An approach that has been around for quite some years now: Gamification in HR. We know for sure when the “gamification” term emerged. In 2002, Nick Pelling, a British programmer, and creator of the computer game Frak!, coined this term designing a game-like interface for ATMs and vending machines. Gamifying can be an amazing tool for building engagement and participation among employees. It is credited, too, as a good way to onboard a new colleague and to make the lives of recruiters easier. Here is a compilation of the most singular examples of gamification.
Case #1: Albert Heijn
The case of Dutch supermarket Albert Heijn is one of a kind. The chain, which hires young people at a large scale, uses gamification for its recruitment process. When applying for a job online, applicants are transported into a sort of scenario-like game in which they are put in daily situations of the job. This game replaces generic practices like asking for CVs or motivation letters and certainly makes the process smoother and funnier. Not only that, but it also dramatically decreased the average hiring process period from five months to eight weeks!
Case #2: NTT
This Japanese multinational information technology company uses gamification to identify leaders within its company. By using their internal game ‘Samurai’, employees are placed in teams given questions. Then, they participate in quests where it is determined who is better at leading others. This is also helpful to identify those who need a bit of extra help.
Case #3: Deloitte
The onboarding experience at Deloitte has been digitized for a couple of years now. The new hire will learn about rules, ethics, procedures, privacy and compliance by adhering to groups and trying to answer pre-set questions. Like this, collaboration is encouraged from day one. The game also gives the chance to new employees to go to a virtual airport and travel to either of three offices of Deloitte in Asia where they can interact with other employees!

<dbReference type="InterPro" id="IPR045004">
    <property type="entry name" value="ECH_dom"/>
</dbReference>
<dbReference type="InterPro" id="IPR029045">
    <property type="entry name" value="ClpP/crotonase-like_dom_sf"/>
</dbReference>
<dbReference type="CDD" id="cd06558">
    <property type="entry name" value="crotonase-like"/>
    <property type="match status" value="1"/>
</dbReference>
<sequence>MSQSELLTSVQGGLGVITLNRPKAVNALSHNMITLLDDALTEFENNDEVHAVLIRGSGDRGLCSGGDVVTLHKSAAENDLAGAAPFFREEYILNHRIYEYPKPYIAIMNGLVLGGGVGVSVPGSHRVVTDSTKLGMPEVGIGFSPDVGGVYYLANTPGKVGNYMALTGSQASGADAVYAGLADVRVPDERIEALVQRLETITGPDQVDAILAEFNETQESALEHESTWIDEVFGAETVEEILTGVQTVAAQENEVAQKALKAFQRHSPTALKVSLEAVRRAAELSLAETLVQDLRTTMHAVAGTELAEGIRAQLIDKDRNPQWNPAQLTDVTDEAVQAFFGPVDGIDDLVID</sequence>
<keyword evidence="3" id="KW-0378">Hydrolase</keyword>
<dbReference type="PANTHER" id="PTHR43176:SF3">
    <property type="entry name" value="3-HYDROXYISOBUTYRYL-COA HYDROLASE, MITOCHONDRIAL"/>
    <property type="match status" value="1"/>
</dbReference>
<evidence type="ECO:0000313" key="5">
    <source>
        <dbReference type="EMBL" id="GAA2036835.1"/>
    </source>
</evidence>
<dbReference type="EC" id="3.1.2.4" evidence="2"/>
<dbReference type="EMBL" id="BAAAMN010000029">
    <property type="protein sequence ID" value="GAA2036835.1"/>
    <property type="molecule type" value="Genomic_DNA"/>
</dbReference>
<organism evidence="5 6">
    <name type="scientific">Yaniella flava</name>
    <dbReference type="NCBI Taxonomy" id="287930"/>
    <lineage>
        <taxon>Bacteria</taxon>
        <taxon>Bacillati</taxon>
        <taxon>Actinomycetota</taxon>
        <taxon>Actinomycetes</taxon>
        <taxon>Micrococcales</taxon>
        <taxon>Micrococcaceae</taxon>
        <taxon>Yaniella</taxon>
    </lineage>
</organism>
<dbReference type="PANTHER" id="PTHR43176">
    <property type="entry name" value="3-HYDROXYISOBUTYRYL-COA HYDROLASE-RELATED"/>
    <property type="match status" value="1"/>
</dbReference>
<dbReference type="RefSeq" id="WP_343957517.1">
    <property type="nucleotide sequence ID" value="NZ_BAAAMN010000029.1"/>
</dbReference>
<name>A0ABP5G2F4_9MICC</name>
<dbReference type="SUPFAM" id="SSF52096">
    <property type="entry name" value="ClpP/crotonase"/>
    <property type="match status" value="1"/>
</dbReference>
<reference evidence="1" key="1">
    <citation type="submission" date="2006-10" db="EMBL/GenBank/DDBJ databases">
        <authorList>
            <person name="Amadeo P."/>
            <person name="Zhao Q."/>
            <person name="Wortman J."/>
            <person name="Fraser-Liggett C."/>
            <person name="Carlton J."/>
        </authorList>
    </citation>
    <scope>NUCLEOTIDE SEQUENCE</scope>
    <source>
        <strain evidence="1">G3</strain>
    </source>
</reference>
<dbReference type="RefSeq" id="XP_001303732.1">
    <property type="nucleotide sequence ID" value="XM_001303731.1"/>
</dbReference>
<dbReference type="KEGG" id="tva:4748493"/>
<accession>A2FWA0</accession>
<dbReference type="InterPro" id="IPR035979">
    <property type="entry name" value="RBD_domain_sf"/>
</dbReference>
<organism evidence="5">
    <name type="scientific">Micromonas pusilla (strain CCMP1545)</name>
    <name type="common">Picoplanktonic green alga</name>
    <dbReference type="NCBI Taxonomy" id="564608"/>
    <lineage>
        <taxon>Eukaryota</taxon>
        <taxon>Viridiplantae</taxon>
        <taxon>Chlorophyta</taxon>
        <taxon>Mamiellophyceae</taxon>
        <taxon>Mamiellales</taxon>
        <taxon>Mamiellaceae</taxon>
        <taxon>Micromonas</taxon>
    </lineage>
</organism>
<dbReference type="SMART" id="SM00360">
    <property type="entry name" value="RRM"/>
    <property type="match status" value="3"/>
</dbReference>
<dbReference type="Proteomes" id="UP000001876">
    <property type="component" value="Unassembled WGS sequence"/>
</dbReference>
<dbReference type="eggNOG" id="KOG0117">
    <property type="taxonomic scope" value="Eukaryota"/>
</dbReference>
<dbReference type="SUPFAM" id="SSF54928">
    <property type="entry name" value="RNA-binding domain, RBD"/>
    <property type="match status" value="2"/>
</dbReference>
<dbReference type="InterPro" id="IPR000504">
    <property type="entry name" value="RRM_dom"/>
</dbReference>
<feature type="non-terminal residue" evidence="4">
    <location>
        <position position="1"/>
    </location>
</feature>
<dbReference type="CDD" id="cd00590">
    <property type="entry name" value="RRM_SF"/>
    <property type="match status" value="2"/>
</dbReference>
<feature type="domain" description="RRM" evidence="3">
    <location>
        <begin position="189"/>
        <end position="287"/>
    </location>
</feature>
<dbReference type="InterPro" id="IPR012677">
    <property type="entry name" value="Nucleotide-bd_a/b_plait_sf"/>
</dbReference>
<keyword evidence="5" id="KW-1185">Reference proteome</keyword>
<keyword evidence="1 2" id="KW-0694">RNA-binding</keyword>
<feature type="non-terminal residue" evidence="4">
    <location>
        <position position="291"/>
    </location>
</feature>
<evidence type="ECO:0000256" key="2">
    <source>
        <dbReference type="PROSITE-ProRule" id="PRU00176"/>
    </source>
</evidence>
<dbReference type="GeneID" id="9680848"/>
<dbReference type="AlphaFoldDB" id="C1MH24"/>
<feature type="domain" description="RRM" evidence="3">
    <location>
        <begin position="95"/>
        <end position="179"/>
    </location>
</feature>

These three examples show the implementation of gamification in three stages of the recruitment process: selecting talent, onboarding and training, and employee engagement. In all, they also help to attract talent of better quality.
Gamification in energy companies
However, (how) should your workplace implement gamification? Whether you are a small or big company, whether you are hiring mostly younger or senior workers, whether the digital penetration within your workforce is high or low, and many other factors come into play. In the case of energy companies, for example, the increasing digitization and ever changing market makes gamification a great tool for training in safety or negotiation.
Serious Games Interactive has developed a series of different simulation game courses. The games are interactive 3D, single-user simulations for procedural learning about carrying out the right safety procedures in servicing wind turbines and for the use of different equipment. Participation in the games is designed to boost proficiency and provide engaging learning for all staff members.
Are you implementing gamification within the HR of your company? Or have you encountered gamification in the company you work for?
Let us know!